Hope is definitely using a novel architecture for its new cassette with what is basically a mini-sram x-dome cassette made of steel sandwiched on top of a second aluminum assembly. : hope is definitely using a novel architecture for its new cassette with what is basically a mini-sram x-dome cassette made of steel sandwiched on top of a second aluminum assembly.
Hope is definitely using a novel architecture for its new cassette with what is basically a mini-sram x-dome cassette made of steel sandwiched on top of a second aluminum assembly. : hope is definitely using a novel architecture for its new cassette with what is basically a mini-sram x-dome cassette made of steel sandwiched on top of a second aluminum assembly.

The new cassette is basically two cassettes sandwiched on top of one another

New downhill-specific components

On the plus side, that same seven-cog steel cluster will serve as a dedicated downhill cassette. Hope will offer a matching DH-specific rear hub, too, with a shorter freehub body and wider spoke flange spacing that should yield noticeably stronger and stiffer wheels in comparison to ones built on standard hubs.

Completing Hope’s DH component suite is a new alloy rim, with a generous 28mm in between the bead hooks, a tubeless-ready profile, and a triple-cavity extrusion that the company claims is strong enough for “everyday” downhill runs without falling apart, despite a still-reasonable claimed weight of 600g in a 27.5in diameter.

Hope's new tech sd mountain bike rims feature a 28mm internal width along with a tubeless-ready profile: hope's new tech sd mountain bike rims feature a 28mm internal width along with a tubeless-ready profile
Hope's new tech sd mountain bike rims feature a 28mm internal width along with a tubeless-ready profile: hope's new tech sd mountain bike rims feature a 28mm internal width along with a tubeless-ready profile

Hope says the new Tech SD rims are tough enough for everyday DH use

Expanding into carbon

Hope may be best known for its machined components but as it turns out, that skillset also comes in handy for carbon kit. Impressively, Hope is expanding into composites but retaining its proud ‘Made in UK’ tagline, not only laying up carbon plies and baking components in-house but cutting all of its own molds, too.

Hope is expanding into carbon fiber with this ultralight seatpost. claimed weight is just 200g: hope is expanding into carbon fiber with this ultralight seatpost. claimed weight is just 200g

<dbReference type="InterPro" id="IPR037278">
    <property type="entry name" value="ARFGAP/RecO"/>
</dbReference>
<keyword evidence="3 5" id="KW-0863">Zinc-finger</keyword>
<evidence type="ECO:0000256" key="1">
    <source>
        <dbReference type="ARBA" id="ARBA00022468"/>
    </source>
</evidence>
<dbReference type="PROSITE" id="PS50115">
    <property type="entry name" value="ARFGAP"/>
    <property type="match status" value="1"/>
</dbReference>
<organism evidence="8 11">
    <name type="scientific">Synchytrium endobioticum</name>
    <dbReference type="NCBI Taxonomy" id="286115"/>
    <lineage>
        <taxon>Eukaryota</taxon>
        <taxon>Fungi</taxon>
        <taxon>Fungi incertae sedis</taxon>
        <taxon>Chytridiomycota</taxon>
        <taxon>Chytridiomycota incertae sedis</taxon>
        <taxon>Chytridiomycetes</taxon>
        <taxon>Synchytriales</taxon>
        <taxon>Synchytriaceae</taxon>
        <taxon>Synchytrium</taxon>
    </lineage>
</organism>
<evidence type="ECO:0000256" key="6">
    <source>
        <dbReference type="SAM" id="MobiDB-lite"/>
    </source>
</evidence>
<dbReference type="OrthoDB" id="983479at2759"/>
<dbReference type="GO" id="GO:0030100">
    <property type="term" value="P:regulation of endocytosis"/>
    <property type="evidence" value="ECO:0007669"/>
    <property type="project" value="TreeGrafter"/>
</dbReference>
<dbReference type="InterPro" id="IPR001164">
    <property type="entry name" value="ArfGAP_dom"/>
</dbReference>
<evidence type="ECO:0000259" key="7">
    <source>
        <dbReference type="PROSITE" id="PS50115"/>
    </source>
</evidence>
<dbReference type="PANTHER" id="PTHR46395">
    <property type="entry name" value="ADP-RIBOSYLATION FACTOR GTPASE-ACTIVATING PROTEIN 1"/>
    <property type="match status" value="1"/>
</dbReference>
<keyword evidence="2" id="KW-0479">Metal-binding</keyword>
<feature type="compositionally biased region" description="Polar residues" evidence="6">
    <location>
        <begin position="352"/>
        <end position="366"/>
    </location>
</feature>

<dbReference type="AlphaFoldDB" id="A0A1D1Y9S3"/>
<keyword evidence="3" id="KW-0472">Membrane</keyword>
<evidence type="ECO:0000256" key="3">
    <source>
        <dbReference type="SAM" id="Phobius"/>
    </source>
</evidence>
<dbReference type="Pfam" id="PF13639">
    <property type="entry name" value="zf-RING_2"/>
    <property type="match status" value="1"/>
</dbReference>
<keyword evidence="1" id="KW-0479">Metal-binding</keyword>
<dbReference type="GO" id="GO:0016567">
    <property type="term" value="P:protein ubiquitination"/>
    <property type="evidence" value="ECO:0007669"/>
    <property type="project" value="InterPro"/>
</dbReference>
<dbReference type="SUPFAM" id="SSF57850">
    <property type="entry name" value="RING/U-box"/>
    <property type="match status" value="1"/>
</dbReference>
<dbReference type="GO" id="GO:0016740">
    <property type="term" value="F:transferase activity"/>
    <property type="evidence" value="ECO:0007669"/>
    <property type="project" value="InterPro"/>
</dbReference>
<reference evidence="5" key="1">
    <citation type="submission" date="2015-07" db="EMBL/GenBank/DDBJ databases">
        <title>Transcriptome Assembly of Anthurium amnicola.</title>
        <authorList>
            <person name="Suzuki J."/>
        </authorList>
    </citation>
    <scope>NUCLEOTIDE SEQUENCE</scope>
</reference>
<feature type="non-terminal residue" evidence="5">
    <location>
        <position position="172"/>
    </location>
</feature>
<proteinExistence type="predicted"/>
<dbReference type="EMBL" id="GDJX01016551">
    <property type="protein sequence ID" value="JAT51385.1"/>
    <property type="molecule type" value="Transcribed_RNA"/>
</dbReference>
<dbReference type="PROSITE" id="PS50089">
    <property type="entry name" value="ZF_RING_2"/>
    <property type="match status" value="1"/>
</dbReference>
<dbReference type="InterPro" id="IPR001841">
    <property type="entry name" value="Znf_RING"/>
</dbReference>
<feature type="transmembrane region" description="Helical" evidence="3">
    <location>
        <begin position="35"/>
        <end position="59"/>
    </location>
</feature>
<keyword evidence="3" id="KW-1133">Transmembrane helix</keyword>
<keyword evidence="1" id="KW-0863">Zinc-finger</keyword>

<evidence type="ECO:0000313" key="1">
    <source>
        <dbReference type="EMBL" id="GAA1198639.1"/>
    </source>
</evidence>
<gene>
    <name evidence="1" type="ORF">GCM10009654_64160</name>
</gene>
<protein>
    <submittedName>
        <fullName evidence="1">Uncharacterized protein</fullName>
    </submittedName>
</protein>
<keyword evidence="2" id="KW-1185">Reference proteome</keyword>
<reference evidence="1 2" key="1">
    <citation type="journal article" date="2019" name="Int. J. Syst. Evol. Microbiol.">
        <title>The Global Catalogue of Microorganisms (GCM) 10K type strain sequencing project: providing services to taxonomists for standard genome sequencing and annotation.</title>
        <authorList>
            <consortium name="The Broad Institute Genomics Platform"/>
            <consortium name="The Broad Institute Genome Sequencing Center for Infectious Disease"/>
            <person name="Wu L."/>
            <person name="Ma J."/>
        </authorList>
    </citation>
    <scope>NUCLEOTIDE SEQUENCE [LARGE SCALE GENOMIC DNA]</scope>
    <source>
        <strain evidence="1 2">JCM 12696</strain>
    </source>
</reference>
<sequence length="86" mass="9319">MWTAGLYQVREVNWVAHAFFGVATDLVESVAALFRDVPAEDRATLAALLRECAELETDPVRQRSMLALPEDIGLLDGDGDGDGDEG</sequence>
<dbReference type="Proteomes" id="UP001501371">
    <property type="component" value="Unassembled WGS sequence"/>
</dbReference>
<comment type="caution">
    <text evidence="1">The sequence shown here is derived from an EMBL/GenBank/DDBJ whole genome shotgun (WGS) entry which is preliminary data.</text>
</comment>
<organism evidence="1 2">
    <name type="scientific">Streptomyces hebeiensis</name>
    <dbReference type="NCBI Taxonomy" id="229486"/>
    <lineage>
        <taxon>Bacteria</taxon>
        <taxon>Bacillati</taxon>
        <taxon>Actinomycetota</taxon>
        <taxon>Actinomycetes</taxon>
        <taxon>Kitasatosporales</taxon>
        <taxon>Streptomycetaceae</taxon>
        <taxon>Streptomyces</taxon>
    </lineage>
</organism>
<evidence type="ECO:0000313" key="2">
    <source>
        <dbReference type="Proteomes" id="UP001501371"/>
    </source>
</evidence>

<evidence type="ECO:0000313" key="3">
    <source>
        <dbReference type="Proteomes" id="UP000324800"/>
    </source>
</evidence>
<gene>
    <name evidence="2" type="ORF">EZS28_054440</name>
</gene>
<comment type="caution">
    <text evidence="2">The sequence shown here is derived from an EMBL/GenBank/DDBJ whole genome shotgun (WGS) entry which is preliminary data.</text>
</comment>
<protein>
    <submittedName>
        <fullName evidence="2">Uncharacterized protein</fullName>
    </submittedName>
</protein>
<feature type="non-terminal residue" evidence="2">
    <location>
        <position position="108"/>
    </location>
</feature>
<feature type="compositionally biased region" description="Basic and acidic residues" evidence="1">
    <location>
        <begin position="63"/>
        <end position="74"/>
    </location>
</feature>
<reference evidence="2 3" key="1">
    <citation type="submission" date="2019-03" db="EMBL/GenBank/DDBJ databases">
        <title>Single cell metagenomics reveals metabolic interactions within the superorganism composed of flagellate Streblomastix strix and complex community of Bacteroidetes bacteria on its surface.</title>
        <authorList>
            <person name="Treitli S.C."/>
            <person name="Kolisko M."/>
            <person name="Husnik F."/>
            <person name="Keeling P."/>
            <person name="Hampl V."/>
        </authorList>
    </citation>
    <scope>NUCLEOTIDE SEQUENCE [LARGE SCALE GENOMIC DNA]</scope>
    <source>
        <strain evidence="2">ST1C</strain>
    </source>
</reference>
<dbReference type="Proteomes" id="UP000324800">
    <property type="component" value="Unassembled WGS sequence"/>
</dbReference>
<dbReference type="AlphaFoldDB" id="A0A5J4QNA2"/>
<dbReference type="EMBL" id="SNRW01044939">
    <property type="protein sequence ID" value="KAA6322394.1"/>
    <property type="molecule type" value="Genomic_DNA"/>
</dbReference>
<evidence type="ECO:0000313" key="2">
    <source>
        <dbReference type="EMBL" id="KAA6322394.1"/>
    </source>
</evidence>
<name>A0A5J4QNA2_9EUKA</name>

Hope is expanding into carbon fiber with this ultralight seatpost. claimed weight is just 200g: hope is expanding into carbon fiber with this ultralight seatpost. claimed weight is just 200g

The new carbon seatpost will come first...

Hope’s first carbon product is an ultralight seatpost with a claimed weight as low as 195g despite having variable wall thicknesses to help improve durability. The one-piece shaft and head is topped with the same single-bolt machined alloy clamp assembly used on the company’s old Eternity post, complete with a finely splined interface for what should hopefully (no pun intended) be a slip-free setup.

Also new on the carbon front from hope is this riser bar. specs aren't available just yet but like the seatpost that's coming in january, hope is keeping its manufacturing in-house, including laying up the carbon plies, baking the assemblies, and - naturally - cutting its own molds: also new on the carbon front from hope is this riser bar. specs aren't available just yet but like the seatpost that's coming in january, hope is keeping its manufacturing in-house, including laying up the carbon plies, baking the assemblies, and - naturally - cutting its own molds
Also new on the carbon front from hope is this riser bar. specs aren't available just yet but like the seatpost that's coming in january, hope is keeping its manufacturing in-house, including laying up the carbon plies, baking the assemblies, and - naturally - cutting its own molds: also new on the carbon front from hope is this riser bar. specs aren't available just yet but like the seatpost that's coming in january, hope is keeping its manufacturing in-house, including laying up the carbon plies, baking the assemblies, and - naturally - cutting its own molds

And a new carbon riser bar will come later

Save for the new Tech SD rims and wheels (which will be available in October), all of the new components are expected to arrive in shops in January. Prices are to be confirmed.

Check out more news from Eurobike at our Eurobike homepage.

James Huang

Former Technical Editor, US
James was BikeRadar's US tech editor from 2007-2015.
  • Discipline: Mountain, road, cyclocross
  • Preferred Terrain: Up in the Colorado high-country where the singletrack is still single, the dirt is still brown, and the aspens are in full bloom. Also, those perfect stretches of pavement where the road snakes across the mountainside like an artist's paintbrush.
  • Beer of Choice: Mexican Coke
  • Location: Boulder, CO, USA